Some of you know this, but I believe most of you don’t; when I left work in September of 2013 I started the process of applying for Social Security Disability. After a year of debating this journey with The Hubs we decided that the best way for me to achieve quality of life was to stop working.
I spent countless hours reading about the process, and finding the best possible ways to tell someone I would never meet why I was no longer able to participate in the working community. Let me tell you something: nothing will make you question yourself like the process of filing for help from the government. Nothing.
Shame, defeat, embarrassment, frustration, confusion, desperation, and hope are all emotions that accompany this process. There is such a stigma around those who ask the government to help them, so much belief that those of us who ask for help are lazy and unable to take the pressure of working. Defeat because I used to do so many things and now can no longer do half of them. You feel embarrassed to talk about it with even your closest friends for fear they will look at you and see a quitter. Embarrassment because sometimes you yourself feel like a quitter, believing that if you could just be a little stronger you could hang in with the rest of them.
Frustration and confusion because nothing about this process is easy. It’s full of questions that ask the same thing three different ways, all without actually giving you the chance to say what needs to be said: “my body is failing me therefore I am failing my family and you, SSD, you are my only chance at bringing in any kind of contribution at this point so please, please don’t turn me down.” Desperation because if someone would just pick up the phone and actually talk to you instead of insisting on these insane forms maybe they would be able to grasp just how much your life has changed they would understand. And lastly hope, because if, and this is such a big IF, I get approved the financial burden my condition is putting on my family would be just a little bit lighter.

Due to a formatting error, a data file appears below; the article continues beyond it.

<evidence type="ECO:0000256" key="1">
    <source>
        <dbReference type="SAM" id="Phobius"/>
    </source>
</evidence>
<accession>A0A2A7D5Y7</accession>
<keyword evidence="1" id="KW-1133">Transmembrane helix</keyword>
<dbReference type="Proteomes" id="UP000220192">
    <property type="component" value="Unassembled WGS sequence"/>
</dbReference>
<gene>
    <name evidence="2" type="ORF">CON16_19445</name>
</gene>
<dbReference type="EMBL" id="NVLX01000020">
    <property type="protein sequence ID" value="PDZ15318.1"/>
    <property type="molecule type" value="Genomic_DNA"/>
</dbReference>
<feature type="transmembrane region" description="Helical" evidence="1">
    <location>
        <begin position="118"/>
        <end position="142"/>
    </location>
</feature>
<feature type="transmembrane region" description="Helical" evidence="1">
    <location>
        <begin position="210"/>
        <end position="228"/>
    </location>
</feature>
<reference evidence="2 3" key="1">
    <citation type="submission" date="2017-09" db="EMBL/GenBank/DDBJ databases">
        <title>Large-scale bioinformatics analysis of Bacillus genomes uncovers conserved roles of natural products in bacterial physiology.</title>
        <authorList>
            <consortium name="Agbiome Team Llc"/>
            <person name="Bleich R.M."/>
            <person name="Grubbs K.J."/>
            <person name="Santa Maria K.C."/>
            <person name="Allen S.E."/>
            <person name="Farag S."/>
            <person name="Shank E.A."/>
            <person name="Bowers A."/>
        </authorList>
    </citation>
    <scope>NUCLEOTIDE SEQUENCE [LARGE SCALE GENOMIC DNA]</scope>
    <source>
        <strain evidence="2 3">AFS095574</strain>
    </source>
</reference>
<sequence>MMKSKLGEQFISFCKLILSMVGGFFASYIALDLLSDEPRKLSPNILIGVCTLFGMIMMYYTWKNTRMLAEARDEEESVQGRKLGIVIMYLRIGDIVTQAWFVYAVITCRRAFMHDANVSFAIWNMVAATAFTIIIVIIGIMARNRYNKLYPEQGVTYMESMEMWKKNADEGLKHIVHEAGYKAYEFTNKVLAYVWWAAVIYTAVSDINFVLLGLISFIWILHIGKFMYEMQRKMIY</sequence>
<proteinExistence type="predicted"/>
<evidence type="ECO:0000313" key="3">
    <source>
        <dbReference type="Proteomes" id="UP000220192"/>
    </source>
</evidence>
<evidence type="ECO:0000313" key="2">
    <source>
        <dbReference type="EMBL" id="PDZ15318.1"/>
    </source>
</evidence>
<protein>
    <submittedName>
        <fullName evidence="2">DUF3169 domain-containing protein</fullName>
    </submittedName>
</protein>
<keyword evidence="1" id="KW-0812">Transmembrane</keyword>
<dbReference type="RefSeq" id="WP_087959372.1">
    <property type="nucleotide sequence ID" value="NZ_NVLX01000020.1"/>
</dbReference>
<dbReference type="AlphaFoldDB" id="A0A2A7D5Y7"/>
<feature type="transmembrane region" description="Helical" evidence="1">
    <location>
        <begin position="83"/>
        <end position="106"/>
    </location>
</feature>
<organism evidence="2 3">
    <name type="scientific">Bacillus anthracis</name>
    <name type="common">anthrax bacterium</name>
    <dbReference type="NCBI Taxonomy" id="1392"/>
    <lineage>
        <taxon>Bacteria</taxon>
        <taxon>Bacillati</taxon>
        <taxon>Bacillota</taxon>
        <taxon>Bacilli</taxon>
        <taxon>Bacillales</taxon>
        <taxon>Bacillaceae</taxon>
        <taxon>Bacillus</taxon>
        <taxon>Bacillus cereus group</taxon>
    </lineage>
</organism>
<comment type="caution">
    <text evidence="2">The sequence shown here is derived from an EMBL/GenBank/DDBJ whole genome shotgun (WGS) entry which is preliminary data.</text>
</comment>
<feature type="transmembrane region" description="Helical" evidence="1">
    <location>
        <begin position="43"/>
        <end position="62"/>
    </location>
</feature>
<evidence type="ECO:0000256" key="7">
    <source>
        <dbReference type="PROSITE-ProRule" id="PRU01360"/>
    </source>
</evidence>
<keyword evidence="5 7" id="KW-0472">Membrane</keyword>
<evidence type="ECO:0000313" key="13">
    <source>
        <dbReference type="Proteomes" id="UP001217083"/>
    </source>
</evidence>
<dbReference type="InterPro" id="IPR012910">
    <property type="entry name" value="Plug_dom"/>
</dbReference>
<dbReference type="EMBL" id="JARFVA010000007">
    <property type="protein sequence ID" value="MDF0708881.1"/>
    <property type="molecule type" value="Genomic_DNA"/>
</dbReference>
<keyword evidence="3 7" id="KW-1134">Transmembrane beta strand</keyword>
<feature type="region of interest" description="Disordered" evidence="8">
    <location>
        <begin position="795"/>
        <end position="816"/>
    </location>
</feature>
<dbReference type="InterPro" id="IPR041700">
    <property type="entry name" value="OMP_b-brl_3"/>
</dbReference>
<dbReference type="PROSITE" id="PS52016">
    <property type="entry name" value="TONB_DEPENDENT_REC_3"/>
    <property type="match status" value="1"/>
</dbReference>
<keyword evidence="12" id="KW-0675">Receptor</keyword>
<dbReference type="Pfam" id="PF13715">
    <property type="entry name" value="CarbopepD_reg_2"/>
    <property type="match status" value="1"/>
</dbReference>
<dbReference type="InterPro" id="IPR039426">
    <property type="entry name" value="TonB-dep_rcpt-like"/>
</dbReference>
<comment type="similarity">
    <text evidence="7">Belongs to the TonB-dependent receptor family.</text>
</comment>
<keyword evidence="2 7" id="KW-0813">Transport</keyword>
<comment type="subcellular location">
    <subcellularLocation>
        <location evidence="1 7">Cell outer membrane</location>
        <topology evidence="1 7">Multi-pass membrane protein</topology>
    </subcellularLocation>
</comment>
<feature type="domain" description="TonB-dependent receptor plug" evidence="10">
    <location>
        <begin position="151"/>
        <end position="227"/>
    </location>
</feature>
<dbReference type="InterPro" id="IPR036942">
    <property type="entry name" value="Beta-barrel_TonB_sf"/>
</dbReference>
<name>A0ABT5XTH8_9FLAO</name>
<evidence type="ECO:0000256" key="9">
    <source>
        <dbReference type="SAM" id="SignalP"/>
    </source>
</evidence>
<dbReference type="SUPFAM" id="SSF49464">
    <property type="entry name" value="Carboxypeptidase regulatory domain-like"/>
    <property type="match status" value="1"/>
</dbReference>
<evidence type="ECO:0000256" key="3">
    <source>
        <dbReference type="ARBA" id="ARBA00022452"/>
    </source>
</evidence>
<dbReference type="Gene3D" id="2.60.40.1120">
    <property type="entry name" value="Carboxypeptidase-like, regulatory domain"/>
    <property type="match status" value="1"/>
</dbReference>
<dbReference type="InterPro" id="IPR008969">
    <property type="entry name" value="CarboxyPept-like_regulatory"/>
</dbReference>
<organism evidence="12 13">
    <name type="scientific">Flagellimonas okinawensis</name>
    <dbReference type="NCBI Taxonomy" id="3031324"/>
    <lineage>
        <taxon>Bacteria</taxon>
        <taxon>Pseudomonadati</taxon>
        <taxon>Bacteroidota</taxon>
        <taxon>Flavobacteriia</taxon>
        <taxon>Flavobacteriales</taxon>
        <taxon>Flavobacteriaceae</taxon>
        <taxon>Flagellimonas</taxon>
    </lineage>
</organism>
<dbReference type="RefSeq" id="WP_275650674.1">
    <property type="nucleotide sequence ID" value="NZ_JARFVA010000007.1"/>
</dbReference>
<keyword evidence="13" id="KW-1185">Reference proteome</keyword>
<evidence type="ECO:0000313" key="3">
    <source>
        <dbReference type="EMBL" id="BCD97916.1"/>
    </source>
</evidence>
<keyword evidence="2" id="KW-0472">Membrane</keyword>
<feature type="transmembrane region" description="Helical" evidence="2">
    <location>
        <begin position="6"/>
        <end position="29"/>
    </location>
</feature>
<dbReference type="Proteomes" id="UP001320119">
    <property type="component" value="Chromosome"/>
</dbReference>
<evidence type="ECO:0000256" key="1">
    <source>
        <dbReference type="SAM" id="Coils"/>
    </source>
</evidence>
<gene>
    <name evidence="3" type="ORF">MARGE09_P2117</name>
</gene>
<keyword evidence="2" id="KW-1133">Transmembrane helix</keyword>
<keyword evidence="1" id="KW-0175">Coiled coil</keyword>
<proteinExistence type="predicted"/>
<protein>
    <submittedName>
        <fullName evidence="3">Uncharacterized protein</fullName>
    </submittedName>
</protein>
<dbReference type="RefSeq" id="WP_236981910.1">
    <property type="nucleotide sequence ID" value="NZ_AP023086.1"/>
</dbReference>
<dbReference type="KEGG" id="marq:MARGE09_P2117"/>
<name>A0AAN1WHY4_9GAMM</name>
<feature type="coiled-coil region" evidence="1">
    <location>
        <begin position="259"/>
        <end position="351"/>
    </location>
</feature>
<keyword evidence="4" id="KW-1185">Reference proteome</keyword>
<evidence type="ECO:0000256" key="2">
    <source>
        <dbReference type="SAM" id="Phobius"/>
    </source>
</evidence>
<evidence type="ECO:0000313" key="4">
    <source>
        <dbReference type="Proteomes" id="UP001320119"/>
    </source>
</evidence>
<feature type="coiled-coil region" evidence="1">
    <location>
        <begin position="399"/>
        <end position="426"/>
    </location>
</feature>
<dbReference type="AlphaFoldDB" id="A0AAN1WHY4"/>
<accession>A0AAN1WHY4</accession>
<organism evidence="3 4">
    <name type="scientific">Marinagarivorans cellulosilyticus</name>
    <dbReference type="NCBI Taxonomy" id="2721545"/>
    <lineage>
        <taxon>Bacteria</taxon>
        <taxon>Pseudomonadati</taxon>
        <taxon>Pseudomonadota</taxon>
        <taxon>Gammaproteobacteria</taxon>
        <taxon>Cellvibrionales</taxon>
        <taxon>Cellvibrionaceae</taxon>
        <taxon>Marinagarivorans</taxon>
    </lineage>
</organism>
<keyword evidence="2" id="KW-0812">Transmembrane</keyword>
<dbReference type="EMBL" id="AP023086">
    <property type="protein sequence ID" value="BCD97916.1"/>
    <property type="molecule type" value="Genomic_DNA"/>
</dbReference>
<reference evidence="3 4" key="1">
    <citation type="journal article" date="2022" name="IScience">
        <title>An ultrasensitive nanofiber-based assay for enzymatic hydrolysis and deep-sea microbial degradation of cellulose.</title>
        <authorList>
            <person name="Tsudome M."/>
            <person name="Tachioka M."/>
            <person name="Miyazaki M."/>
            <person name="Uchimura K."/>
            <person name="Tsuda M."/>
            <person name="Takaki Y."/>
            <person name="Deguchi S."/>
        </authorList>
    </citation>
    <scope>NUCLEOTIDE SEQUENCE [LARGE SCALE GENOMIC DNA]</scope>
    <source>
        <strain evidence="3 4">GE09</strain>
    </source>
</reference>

I’ve been at this for just over a year now, and it’s awful. It took over 10 hours of filling out forms and countless doctor appointments to receive that first denial letter just 4 short months after filing. I knew it would come, even the worst case scenarios get denied the first time around but it still felt like a slap to the face. “You don’t belong here, suck it up and get back to work. If you weren’t such a wimp you could handle this.” We filed for a reconsideration immediately and have been working on that since February of 2014.
For months nothing happened, and now, finally it’s my turn again. Every time something comes in the mail I’m afraid to read those words telling me that someone I have never met, who has never really examined my case has decided that I am not actually in enough pain to warrant staying home. It’s a difficult thing you know, to not have control over your own life, and yet I find myself here more often than not. At the mercy of a pain flare that caused me to cancel a week’s worth of plans, of the doctors who will tell me what I can and can’t take to ease my pain. Waiting for the powers that be to agree that yes, I did indeed make the right decision to stop working.
I realize that there are those who will milk the system for all it’s worth, and to them I say “why would you do something so cruel?” Those of us who have been through the wringer repeatedly, who agonized over the decision to give up what society says makes us who we are-our careers- to give in to the disease that forces us out of our lives and into these little holes waiting for someone to drop a lifeline down and pull us out are all jumping through hoops because of you.
And yet, the paperwork is inefficient and does not ask the questions that truly need to be asked. Instead of taking an hour out of your time to meet with the applicant and get an understanding of their condition and what their life has become as a result of it, you throw more and more paperwork at the issue, hoping that we will either find that magic phrase or give up.
Well I’m not giving up…..